Extending common law qualified privilege to the media: a comparison of the English and Australian approaches

Roy Baker

Research output: Contribution to journalArticlepeer-review

Abstract

This paper compares the recent expansion by Australian and English law of situations where the common law defence of qualified privilege can apply to defamatory material in the media: Lange v Australian Broadcasting Corporation (Australian High Court) and Reynolds v Times Newspapers Ltd (House of Lords). By exploring applications of the latter decision by the lower English courts, the paper concludes that what significantly distinguishes it from the Australian decision is that it has application outside of political discourse. This, the paper argues, is the correct approach, due to the difficulty of delimiting the 'political' in a theoretically neutral way. The paper also notes the House of Lords' ready appreciation of the commercial imperatives of news, and conclude by asking whether we are better served by a shift towards a public interest defence.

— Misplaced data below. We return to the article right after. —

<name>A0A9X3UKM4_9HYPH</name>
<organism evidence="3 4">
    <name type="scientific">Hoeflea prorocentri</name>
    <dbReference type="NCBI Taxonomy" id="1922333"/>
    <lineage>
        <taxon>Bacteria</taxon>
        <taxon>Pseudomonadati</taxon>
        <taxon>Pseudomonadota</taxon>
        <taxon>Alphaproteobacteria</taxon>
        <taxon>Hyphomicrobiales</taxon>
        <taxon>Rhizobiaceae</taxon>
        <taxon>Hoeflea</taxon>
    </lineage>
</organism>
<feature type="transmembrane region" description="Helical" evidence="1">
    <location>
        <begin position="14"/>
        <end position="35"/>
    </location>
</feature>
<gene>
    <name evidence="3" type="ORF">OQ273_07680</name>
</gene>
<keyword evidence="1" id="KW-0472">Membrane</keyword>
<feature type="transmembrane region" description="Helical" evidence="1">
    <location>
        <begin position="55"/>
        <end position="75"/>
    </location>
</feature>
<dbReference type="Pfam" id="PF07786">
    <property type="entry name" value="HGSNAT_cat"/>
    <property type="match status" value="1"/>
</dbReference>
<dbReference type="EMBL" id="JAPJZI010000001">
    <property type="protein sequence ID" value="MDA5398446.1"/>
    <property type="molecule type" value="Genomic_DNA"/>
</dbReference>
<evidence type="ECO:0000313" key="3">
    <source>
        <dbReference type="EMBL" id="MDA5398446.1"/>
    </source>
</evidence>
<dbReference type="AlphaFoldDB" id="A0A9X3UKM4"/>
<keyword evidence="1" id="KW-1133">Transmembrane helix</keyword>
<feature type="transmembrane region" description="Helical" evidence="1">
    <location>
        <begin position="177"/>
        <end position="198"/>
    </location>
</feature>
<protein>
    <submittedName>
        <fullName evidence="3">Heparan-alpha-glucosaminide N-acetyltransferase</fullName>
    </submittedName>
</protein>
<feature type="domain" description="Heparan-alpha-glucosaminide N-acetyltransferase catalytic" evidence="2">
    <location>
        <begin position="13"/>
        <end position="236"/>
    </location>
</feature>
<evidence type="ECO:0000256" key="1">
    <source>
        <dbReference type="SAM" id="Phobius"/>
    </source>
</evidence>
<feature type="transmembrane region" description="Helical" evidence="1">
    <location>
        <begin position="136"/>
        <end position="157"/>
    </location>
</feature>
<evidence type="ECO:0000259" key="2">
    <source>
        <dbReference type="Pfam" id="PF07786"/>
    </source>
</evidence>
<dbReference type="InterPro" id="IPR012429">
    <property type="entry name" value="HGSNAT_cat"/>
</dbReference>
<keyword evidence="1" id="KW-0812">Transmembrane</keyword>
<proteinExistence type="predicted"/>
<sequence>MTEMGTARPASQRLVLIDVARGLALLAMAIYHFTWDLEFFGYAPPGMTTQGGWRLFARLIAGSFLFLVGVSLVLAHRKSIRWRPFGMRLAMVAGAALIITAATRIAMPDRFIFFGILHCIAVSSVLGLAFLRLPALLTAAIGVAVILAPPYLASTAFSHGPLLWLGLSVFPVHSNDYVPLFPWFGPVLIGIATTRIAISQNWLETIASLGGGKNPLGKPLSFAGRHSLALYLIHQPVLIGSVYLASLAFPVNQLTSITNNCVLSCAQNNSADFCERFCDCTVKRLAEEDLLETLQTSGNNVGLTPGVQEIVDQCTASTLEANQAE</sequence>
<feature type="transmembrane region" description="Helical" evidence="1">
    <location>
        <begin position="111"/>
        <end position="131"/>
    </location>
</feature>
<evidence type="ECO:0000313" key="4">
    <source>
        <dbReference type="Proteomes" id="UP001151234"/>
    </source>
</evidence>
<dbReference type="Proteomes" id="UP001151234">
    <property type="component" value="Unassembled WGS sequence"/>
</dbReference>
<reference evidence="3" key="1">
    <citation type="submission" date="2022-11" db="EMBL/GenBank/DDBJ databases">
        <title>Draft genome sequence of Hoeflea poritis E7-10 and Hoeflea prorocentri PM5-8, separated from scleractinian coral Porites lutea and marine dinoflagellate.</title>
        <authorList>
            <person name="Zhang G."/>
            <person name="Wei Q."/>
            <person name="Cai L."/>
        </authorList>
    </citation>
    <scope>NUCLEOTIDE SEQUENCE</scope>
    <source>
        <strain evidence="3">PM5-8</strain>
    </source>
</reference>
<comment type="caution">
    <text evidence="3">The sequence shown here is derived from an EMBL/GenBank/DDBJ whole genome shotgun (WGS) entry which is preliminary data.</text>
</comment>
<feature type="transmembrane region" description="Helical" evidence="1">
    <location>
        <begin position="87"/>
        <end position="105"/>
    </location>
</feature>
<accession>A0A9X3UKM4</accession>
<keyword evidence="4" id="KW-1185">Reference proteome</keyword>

Original languageEnglish
Pages (from-to)87-100
Number of pages14
JournalMedia and arts law review
Volume7
Issue number2
Publication statusPublished - 2002

Keywords

  • defamation law
  • media law
  • journalists and the law
  • journalism and the law
  • free speech
  • political expression
  • defence of qualified privilege

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